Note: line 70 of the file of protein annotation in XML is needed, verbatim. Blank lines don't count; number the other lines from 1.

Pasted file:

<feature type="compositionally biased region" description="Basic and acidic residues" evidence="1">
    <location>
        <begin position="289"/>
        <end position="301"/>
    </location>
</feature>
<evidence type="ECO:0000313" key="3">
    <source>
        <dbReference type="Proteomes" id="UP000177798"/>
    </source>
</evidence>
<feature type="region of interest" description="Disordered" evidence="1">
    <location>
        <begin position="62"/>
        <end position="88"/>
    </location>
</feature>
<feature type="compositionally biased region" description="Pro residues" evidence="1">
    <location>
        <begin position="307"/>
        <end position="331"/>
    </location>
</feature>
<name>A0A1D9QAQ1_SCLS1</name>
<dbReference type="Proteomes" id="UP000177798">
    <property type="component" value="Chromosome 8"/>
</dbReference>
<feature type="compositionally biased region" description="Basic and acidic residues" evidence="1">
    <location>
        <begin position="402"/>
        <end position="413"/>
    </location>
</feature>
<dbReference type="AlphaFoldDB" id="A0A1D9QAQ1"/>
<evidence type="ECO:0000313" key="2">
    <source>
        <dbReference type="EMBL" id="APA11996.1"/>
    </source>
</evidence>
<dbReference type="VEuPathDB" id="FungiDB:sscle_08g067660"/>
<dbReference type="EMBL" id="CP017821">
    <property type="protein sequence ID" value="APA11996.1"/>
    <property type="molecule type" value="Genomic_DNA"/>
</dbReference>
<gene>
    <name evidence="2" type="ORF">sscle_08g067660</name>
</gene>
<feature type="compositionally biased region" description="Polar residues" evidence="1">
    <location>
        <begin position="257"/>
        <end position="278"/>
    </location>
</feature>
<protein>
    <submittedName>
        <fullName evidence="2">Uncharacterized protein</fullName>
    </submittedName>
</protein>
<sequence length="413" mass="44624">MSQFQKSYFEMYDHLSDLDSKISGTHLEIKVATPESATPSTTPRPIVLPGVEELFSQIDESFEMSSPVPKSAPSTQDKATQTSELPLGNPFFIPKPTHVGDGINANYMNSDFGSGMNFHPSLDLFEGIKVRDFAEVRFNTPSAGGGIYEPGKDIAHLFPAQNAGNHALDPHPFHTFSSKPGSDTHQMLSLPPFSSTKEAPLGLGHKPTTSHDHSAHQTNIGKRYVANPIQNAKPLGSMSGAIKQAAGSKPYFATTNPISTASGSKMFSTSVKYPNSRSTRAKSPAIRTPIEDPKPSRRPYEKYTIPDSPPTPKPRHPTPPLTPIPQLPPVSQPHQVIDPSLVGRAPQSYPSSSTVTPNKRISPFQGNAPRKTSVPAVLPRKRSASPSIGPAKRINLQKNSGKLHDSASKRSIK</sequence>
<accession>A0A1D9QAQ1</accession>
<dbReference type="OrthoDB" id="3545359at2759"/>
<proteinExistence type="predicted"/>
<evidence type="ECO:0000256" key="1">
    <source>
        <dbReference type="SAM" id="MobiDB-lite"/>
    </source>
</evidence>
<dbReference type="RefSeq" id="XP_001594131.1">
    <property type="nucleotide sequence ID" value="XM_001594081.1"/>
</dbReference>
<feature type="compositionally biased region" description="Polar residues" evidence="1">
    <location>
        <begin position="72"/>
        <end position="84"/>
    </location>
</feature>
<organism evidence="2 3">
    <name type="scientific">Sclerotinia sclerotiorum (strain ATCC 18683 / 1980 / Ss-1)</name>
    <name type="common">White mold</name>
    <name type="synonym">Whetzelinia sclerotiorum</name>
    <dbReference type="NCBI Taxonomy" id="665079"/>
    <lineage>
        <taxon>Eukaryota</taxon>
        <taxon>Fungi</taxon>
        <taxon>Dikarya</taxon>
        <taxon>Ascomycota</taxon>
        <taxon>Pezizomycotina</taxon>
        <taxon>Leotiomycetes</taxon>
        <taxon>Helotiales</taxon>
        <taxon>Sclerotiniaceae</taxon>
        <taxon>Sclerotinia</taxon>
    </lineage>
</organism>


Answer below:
</dbReference>